07/17/19- Heat and Humidity Reminders for Member Schools Representatives
With temperatures rising across the state and predictions for record temperatures in the coming days, now is a good time to remind all of our school administrators and coaches of the requirements of the Heat Index and Heat Illness prevention program. The complete program is detailed at https://khsaa.org/common_documents/handbook/policies/policies-heatilllnesspolicy.pdf
No game or plan for a game or practice for a game is worth short-cutting this required procedure that is now more than fifteen years old. Nothing about the program has changed with the exception of the inclusion of the ability to use the wet bulb globe to monitor conditions, but with the turnover in coaches (and administrators) perhaps a few heat index and illness reminders are helpful:
- Heat index requirements and restrictions apply (and have always applied) to outdoor and indoor sports. In many cases during the summer, indoor practice areas (including gymnasiums) are set to be electronically controlled in terms of temperature and coaches must monitor conditions to ensure compliance.
- While the gold standard for heat index measurement is the wet bulb globe, the KHSAA has adopted the use of the digital sling psychrometer as the alternative measurement instrument for heat index as the next best available and most cost-effective alternative. This is an accurate measurement of the heat index at the competition or practice site.
- A certified wet bulb globe may also be used but users should review the activity alternation chart for differences in the devices.
- The measurements are to be taken ONLY using the digital sling psychrometer or wet bulb globe. There is no website, phone app or other computer programs that can substitute and allow a school to remain in compliance. Only on-site readings are valid.
- The readings are to be taken at the exact location of the practice. There were reports in the early years of people taking readings under the shade of a stadium, an exterior hallway, under a nearby tree, etc. This does NOT give accurate information. The first and only accurate place to take the reading is the specific competition/practice area where the activity will occur. This is especially important with the proliferation and expansion of artificial playing surfaces where the heat is increased by the layer below the carpet.
- Specific to football, a reading of above 99 degrees heat index (or 89.9 on the wet bulb globe) requires the removal of the helmet and all other protective gear in football. Equipment may not be worn until the heat index gets back to 99 or below (or below 89.9 on the wet bulb globe. A reading of 95 to 99 requires protective equipment to be removed while not involved in the contact or drill at that moment.
- In all sports, everything stops if the heat index is above 104 (or 92 on the wet bulb globe). In sports where protective gear is required for specific players or positions, the stoppage occurs at above 99 (or 89.9 on wet bulb globe). This would include football, baseball, softball, field hockey, and lacrosse.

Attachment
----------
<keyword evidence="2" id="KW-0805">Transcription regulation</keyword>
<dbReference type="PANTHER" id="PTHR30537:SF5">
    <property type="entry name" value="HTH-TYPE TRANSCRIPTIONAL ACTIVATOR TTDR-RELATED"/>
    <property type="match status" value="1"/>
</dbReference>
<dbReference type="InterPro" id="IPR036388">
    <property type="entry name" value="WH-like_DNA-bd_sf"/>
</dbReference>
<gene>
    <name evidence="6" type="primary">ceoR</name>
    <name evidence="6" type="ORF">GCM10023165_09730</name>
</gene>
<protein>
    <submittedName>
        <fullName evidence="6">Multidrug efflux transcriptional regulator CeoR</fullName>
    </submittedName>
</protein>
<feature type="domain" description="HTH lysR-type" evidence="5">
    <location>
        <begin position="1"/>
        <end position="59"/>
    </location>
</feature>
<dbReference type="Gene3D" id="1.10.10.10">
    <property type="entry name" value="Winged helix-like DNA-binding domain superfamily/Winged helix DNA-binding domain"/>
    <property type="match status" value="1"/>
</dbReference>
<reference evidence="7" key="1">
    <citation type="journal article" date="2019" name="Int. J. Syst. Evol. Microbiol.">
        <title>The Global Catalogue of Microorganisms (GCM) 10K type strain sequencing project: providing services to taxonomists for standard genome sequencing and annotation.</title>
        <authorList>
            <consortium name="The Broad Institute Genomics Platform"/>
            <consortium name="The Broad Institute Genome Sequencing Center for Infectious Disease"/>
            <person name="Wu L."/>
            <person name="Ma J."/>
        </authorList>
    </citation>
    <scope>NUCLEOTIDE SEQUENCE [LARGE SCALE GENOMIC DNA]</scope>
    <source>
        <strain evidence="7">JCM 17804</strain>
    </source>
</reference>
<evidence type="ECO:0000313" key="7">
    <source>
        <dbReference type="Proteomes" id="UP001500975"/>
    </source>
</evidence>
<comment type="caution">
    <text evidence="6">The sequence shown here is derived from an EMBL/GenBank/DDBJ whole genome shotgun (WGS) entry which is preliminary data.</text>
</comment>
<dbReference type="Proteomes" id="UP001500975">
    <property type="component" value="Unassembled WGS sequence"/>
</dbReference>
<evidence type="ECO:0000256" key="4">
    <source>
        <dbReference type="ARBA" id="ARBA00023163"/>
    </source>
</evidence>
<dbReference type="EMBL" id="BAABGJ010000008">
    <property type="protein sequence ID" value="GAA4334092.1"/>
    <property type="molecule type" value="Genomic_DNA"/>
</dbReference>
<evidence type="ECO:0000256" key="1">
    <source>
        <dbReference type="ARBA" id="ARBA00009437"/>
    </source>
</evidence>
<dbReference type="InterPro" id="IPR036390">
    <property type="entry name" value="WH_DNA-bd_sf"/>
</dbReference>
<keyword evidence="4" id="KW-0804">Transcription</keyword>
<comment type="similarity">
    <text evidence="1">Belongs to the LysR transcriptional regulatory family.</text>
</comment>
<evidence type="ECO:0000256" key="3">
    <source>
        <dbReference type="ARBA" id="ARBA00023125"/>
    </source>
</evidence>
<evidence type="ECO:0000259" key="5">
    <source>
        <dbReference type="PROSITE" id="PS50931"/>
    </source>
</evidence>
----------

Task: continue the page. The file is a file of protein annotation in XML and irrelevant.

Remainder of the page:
- In all sports and sport-activities, if the heat index is 94 or above, even if the activity can continue, mandatory water and rest breaks (out of the direct sun) are required at a minimum of 30-minute intervals.
Regardless of temperature, emergency action plans are required to be in place and practiced. It would be advisable as preseason workouts get to full speed to be sure all of the equipment has been checked, etc.
- The required procedures include the placement of a cooling tub containing ice and water in an area accessible in the event of an emergency.
- Complete details include size specifications for the cooling tub are on the KHSAA website at https://khsaa.org/common_documents/handbook/policies/policies-heatilllnesspolicy.pdf.
- Without proper planning and the availability of the tub, supplies, and water, the time frame between symptoms and treatment are unnecessarily prolonged.
- This tub SHALL be large enough to place an athlete into the cold, ice and water-filled tub and cool the athlete ensuring that both the groin and armpits are in the cooling ice and water.
- The athlete must be monitored at all times when in the cooling tub, with individuals designated to control the head and neck at all times in case the athlete becomes unconscious.
- The athlete plan should ensure that cooling of an athlete that is showing signs and symptoms of exertional heat illness is begun immediately including the availability of cold, iced towels, etc.
- The fundamental principle is to cool first, transport second. A good example of those principles can be found at https://www.youtube.com/watch?v=X1-g3dVVvaM&feature=youtu.be
A reminder to all those reviewing this post is that adherence to the heat index procedures are required of the middle schools in the Commonwealth per state regulations (702 KAR 7:065).
This post is not intended to be complete and all inclusive. Much of the details and background can be found on the KHSAA website at http://khsaa.org/special-programs/sports-safetysports-medicine/ including the required forms that are necessary to monitor compliance.